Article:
The story behind the longest running festival in Oklahoma

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Posted: Tuesday, May 7, 2013 11:29 am | Updated: 4:43 pm, Wed Apr 9, 2014.

Well-before the days of technological convenience for farmers, attracting egg producers into “town” and keeping randy-roosters calm after the spring hatching season was quite a chore in the early 1930s.

The solution?

“In 1932, the Chamber of Commerce came up with ‘Rooster Day in May’ to lure farmers into town,” according to information from Roberta Jean Parker.

Parker passed away Jan. 1, 2012. She was a hometown historian who, through research, became the definitive expert on Rooster Days. From the 1970s through 2007 she was a reporter and paid-correspondent for the Daily Ledger.

“Rooster Day was designed to help farmers get rid of the rooster to improve egg quality,” wrote Parker in the Oct. 13, 2002, Centennial Edition of the Broken Arrow Daily Ledger.

Ridding the roost of the rooster was part of the solution, but environmental conditions in the 1930s were an additional impetus in the festival’s origin.

People who raised chickens during the time period immediately preceding the dust bowl were acutely aware fertilized eggs spoil quickly in the spring and summer, compared to fall and winter, given no refrigeration.

One either got their eggs to market quickly or risked losing income.

But why the need to rid the roost of the rooster?

Well for one, prior to modern commercial artificial insemination techniques, a rooster was needed to fertilize each hen.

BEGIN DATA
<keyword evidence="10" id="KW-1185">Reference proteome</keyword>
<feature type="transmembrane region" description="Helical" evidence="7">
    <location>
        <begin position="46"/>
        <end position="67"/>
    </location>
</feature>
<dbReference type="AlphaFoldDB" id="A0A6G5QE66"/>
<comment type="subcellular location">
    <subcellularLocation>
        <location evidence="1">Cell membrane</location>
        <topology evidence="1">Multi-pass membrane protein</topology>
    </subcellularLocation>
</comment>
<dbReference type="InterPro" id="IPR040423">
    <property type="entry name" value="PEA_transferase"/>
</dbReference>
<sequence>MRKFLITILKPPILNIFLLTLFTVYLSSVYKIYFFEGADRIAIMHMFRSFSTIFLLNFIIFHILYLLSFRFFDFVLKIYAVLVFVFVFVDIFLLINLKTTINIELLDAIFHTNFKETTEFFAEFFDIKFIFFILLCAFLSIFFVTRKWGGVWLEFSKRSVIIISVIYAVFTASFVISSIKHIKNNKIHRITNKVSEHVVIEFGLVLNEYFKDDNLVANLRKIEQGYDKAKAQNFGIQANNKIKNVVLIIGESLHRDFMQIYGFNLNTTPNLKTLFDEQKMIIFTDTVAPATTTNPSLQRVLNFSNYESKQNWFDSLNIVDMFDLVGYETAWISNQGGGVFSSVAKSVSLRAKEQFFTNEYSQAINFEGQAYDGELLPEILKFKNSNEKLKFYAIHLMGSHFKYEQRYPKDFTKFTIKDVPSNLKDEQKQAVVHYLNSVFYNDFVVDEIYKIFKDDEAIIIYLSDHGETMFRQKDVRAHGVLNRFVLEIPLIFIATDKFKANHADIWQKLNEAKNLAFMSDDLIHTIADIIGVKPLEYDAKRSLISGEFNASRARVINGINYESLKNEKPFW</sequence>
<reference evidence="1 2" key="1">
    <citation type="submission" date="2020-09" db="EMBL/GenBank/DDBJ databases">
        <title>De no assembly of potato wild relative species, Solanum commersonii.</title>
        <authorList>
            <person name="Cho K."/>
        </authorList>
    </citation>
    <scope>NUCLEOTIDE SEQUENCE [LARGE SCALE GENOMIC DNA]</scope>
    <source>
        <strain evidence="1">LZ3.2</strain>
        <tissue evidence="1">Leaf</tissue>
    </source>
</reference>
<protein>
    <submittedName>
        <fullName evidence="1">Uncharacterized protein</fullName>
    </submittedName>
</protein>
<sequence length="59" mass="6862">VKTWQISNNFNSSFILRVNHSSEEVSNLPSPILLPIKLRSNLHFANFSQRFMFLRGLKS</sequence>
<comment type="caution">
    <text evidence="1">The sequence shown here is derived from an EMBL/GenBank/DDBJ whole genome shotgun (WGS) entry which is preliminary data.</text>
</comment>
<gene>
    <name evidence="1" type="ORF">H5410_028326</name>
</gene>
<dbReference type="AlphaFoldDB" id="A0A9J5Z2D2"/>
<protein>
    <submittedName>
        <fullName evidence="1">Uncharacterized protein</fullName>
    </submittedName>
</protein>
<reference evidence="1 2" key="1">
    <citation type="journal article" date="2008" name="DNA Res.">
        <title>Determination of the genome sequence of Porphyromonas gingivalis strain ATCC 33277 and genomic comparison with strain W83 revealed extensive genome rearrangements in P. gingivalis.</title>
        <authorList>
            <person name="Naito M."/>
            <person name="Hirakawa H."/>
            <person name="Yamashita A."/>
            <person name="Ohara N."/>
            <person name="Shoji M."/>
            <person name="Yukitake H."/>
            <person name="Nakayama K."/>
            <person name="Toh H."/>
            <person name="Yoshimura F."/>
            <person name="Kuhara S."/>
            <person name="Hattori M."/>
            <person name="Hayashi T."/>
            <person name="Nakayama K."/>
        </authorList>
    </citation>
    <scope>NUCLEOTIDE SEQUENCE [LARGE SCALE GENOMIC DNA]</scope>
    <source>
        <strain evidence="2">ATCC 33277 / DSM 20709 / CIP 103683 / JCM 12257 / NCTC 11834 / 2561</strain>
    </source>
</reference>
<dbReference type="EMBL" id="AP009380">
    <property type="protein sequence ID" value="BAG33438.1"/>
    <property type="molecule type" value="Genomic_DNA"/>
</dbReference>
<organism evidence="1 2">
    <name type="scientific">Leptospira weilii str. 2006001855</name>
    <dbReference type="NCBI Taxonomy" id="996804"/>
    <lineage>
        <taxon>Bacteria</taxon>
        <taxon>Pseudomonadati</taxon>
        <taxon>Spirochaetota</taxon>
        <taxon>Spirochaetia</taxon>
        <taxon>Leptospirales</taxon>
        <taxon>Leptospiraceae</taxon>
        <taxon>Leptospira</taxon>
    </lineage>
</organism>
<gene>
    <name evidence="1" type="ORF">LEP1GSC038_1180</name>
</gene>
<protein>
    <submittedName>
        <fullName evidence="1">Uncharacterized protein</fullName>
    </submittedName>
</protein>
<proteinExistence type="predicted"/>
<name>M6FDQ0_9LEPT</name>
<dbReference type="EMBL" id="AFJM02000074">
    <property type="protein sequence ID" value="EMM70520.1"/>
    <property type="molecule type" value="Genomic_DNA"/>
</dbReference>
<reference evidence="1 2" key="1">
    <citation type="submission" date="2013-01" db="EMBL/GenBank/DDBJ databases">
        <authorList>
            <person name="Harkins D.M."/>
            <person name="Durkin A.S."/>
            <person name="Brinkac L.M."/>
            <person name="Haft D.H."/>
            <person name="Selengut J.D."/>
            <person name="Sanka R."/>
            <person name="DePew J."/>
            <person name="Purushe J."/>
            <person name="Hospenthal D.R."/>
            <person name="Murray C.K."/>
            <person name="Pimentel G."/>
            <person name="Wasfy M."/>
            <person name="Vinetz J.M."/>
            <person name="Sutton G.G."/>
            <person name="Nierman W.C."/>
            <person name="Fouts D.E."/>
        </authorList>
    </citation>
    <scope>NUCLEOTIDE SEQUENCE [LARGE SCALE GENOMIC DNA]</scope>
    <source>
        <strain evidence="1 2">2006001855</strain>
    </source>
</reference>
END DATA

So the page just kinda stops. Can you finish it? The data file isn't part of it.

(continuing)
Things for the rooster were “great” until the hen laid her clutch of eggs. Once the clutch hatched during the spring, hens were more concerned with brooding – watching over their chicks –  then mating.

A member of the Broken Arrow Chamber of Commerce hatched a novel-idea.

Leo S. Wortman, former secretary manager of the chamber and the vocational-agriculture instructor at Broken Arrow High School, is credited with being the brainchild of establishing a special day for farmers to bring to market their excess roosters.

“The first Rooster Day, poultry houses purchased 1,350 pounds of roosters at premium prices,” Parker said, “and merchants ran special sales to entice shoppers into their stores.”

Rooster Day worked in 1932 and the modern Rooster Days Festival continues to remain a popular, annual event to which area residents and merchants look forward.

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